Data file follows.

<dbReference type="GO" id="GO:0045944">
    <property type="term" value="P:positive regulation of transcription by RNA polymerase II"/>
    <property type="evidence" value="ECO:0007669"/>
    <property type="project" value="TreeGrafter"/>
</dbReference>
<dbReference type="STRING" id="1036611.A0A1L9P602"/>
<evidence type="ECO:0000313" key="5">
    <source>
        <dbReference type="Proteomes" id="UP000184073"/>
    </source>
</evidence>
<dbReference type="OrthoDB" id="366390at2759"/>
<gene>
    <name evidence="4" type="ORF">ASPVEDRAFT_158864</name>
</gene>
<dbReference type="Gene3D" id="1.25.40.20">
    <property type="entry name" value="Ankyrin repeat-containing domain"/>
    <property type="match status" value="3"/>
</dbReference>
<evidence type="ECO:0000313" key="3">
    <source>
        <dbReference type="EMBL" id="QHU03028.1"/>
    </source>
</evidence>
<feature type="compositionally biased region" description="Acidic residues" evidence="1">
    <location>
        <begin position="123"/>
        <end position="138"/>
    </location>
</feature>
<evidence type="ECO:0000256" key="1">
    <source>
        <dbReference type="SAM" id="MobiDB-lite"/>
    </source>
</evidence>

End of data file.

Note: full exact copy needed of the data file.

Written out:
<dbReference type="GO" id="GO:0045944">
    <property type="term" value="P:positive regulation of transcription by RNA polymerase II"/>
    <property type="evidence" value="ECO:0007669"/>
    <property type="project" value="TreeGrafter"/>
</dbReference>
<dbReference type="STRING" id="1036611.A0A1L9P602"/>
<evidence type="ECO:0000313" key="5">
    <source>
        <dbReference type="Proteomes" id="UP000184073"/>
    </source>
</evidence>
<dbReference type="OrthoDB" id="366390at2759"/>
<gene>
    <name evidence="4" type="ORF">ASPVEDRAFT_158864</name>
</gene>
<dbReference type="Gene3D" id="1.25.40.20">
    <property type="entry name" value="Ankyrin repeat-containing domain"/>
    <property type="match status" value="3"/>
</dbReference>
<evidence type="ECO:0000313" key="3">
    <source>
        <dbReference type="EMBL" id="QHU03028.1"/>
    </source>
</evidence>
<feature type="compositionally biased region" description="Acidic residues" evidence="1">
    <location>
        <begin position="123"/>
        <end position="138"/>
    </location>
</feature>
<evidence type="ECO:0000256" key="1">
    <source>
        <dbReference type="SAM" id="MobiDB-lite"/>
    </source>
</evidence>